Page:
Taxi drivers, hairdressers, cleaners, builders, tutors, musicians – these are the self-employed today. They make up the five million self-employed in the UK who are crucial to our economy and our society. Yet today we are still waiting for ministers to announce a proper package of support for them during the coronavirus crisis.
Treasury ministers say the help is coming, but that it’s just so complicated. However, I think the government is making it over-complicated – because ultimately there’s an institutional distrust of the self-employed in the Treasury and Her Majesty’s Revenue and Customs. When they hear “self-employed”, they hear high-flying entrepreneurs, TV presenters, consultants. And they hear tax avoidance. In doing so they lose sight of the fact that millions of people on modest incomes are facing a financial crisis.
So in parliament this week, I tried to get over to ministers the reality of self-employment. Nearly four million of the self-employed are sole traders. These people don’t operate out of the personal service companies the taxman is chasing. They aren’t incorporated businesses, umbrella firms or exotic offshore tax shelters.
These sole traders often earn less than the average employee. According to HMRC’s own figures, 36 per cent of sole traders take home less than £10,000 a year – compared with 15 per cent of employees. Many were struggling before coronavirus – but now the demand for taxis, haircuts, piano lessons and odd jobs has dried up, they are facing financial ruin.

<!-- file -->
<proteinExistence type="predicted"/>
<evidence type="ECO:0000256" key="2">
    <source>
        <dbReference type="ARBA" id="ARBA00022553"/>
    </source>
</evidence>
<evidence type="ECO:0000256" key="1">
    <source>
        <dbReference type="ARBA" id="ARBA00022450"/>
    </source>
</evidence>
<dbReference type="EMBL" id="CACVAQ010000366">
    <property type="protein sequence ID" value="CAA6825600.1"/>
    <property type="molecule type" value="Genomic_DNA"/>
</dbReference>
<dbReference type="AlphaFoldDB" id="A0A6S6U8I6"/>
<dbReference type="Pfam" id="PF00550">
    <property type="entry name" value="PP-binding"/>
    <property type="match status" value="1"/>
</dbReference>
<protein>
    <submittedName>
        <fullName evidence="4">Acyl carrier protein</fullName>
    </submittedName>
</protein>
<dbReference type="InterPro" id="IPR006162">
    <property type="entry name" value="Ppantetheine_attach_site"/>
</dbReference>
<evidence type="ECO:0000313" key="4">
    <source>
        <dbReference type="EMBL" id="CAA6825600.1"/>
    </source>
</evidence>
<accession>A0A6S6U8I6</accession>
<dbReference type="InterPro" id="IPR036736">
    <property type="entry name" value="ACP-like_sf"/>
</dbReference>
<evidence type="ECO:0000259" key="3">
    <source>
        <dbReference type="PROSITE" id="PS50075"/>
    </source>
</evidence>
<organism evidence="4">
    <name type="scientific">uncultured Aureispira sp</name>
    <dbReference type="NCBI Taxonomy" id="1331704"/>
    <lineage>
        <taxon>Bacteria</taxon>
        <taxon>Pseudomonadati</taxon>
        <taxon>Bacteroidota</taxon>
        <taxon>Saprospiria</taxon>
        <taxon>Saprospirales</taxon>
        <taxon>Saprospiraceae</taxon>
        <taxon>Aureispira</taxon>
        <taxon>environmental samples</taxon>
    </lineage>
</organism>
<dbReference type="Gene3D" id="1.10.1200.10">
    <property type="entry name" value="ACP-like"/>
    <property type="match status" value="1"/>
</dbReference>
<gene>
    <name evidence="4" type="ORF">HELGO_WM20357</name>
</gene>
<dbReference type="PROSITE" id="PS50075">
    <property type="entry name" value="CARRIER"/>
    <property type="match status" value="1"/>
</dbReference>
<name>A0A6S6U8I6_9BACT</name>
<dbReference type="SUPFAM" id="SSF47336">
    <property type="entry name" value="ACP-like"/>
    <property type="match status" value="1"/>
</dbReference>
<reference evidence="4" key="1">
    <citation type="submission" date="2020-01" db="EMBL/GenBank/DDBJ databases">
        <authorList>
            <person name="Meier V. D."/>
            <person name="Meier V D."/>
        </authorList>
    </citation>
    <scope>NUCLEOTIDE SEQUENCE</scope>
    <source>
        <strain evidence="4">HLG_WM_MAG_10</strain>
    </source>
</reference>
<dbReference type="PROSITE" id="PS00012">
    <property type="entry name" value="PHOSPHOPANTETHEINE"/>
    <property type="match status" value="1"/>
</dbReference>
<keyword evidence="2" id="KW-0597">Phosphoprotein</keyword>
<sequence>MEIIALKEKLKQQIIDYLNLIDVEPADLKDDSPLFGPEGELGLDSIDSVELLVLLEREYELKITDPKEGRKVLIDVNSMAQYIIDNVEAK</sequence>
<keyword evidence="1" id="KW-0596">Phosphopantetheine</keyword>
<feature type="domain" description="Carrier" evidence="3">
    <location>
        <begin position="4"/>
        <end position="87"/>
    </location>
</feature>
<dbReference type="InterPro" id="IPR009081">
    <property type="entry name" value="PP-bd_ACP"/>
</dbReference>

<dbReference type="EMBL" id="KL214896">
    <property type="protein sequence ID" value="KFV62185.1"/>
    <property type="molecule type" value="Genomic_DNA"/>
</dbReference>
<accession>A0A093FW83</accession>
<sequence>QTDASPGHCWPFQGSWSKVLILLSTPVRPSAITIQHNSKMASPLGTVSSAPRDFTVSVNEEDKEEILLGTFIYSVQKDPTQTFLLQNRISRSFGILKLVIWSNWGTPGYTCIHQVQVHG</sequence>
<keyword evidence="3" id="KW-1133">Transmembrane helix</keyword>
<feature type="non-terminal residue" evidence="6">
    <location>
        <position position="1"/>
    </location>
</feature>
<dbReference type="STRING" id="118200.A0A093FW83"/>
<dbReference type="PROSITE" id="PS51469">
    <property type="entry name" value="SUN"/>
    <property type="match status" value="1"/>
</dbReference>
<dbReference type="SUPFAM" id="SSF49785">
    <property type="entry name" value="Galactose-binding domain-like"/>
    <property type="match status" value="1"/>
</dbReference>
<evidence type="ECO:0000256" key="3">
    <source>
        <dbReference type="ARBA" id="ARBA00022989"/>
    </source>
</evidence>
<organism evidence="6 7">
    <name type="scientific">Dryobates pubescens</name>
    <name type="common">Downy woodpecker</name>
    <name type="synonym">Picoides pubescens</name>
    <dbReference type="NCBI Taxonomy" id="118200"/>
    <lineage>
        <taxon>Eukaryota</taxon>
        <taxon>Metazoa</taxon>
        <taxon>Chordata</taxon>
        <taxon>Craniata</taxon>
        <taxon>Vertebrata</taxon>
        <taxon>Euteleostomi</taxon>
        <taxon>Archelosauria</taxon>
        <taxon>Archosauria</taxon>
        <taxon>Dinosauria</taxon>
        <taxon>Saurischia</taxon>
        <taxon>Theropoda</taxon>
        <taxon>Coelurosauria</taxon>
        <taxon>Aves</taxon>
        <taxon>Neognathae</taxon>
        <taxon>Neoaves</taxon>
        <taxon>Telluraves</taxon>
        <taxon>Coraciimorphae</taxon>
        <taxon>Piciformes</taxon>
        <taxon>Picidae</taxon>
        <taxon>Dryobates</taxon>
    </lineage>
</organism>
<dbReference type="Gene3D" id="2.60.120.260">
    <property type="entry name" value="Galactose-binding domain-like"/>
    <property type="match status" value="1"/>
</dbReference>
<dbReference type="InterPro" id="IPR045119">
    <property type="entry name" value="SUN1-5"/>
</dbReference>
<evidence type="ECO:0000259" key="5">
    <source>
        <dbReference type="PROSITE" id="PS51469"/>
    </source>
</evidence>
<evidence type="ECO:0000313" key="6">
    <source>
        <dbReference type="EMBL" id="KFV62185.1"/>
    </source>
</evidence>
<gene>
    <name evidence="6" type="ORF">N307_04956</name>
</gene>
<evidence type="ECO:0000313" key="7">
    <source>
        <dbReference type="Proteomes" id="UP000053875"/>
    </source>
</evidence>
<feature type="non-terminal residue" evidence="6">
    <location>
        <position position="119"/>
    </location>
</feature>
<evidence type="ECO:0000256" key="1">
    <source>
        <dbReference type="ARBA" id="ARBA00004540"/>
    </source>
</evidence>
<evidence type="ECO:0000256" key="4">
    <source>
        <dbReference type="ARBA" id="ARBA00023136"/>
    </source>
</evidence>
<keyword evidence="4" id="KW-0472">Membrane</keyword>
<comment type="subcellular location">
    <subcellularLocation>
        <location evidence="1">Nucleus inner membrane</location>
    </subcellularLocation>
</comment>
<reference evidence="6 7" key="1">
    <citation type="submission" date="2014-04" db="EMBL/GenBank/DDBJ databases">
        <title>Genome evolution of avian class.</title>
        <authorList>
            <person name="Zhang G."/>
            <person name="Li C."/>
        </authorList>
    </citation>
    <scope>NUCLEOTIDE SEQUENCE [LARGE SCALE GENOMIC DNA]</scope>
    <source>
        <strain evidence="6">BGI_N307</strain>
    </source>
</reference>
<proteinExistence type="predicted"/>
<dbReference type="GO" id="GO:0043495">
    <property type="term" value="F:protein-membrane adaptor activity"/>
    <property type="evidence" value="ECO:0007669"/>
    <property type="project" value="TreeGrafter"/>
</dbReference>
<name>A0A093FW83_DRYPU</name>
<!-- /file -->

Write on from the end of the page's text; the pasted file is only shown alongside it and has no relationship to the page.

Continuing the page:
Whole sectors are being hit, such as the creative industries. All the places that make our culture so vibrant in ordinary times – cinema, theatres and music venues – are largely powered by self-employed workers. They have lost their jobs overnight with the lockdown measures that have regrettably proved so necessary.
That’s why the government must consider both the impact on our society, as well as our economy. People’s livelihoods are vanishing overnight – with devastating consequences. I’m sure there are super-talented, highly intelligent people burning the midnight oil in the Treasury to come up with schemes – but I’m not sure they are being pragmatic.
In an understandable desire not to give money to people who don’t need it, they are in danger of depriving support from people who are desperate. If the self-employed scheme copies the scheme for employees, it would at least be capped and temporary – so minimising the amounts that might be given out unnecessarily.
And the Treasury could go one step further in a scheme for the self-employed. Ministers could justifiably say that if people apply for support and it turns out they didn’t need it, that support would have to be repaid in the future, via the annual tax returns the self-employed all complete. Ministers could also make clear that there would be penalties in cases of deliberate abuse.
Other governments, including Denmark’s and Norway’s, have acted fast. And acted generously. In both the Commons and the Lords this week, the Liberal Democrats used these Scandinavian examples to put forward proposals to guarantee self-employed individuals’ incomes, similar to what the government has put in place for employees.
There’s a real danger the government is letting the perfect be the enemy of the good – and causing untold distress in groups of people who struggle in the best of times.
Ed Davey is acting co-leader of the Liberal Democrats